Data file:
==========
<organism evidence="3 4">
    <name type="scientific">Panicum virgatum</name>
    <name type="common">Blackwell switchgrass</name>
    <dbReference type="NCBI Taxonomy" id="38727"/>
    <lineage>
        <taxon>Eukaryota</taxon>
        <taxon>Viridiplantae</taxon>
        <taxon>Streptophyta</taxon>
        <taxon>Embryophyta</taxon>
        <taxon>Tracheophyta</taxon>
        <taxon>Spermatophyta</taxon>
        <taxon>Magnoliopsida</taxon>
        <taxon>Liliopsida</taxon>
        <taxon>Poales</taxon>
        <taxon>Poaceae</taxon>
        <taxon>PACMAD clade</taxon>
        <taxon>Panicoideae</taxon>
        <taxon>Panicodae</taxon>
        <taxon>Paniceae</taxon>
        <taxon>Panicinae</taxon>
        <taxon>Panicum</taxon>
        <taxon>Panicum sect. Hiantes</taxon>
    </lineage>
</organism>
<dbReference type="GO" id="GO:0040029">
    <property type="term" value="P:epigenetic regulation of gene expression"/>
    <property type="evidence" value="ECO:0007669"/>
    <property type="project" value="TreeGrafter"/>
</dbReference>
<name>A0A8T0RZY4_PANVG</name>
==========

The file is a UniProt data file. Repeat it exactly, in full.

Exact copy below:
<organism evidence="3 4">
    <name type="scientific">Panicum virgatum</name>
    <name type="common">Blackwell switchgrass</name>
    <dbReference type="NCBI Taxonomy" id="38727"/>
    <lineage>
        <taxon>Eukaryota</taxon>
        <taxon>Viridiplantae</taxon>
        <taxon>Streptophyta</taxon>
        <taxon>Embryophyta</taxon>
        <taxon>Tracheophyta</taxon>
        <taxon>Spermatophyta</taxon>
        <taxon>Magnoliopsida</taxon>
        <taxon>Liliopsida</taxon>
        <taxon>Poales</taxon>
        <taxon>Poaceae</taxon>
        <taxon>PACMAD clade</taxon>
        <taxon>Panicoideae</taxon>
        <taxon>Panicodae</taxon>
        <taxon>Paniceae</taxon>
        <taxon>Panicinae</taxon>
        <taxon>Panicum</taxon>
        <taxon>Panicum sect. Hiantes</taxon>
    </lineage>
</organism>
<dbReference type="GO" id="GO:0040029">
    <property type="term" value="P:epigenetic regulation of gene expression"/>
    <property type="evidence" value="ECO:0007669"/>
    <property type="project" value="TreeGrafter"/>
</dbReference>
<name>A0A8T0RZY4_PANVG</name>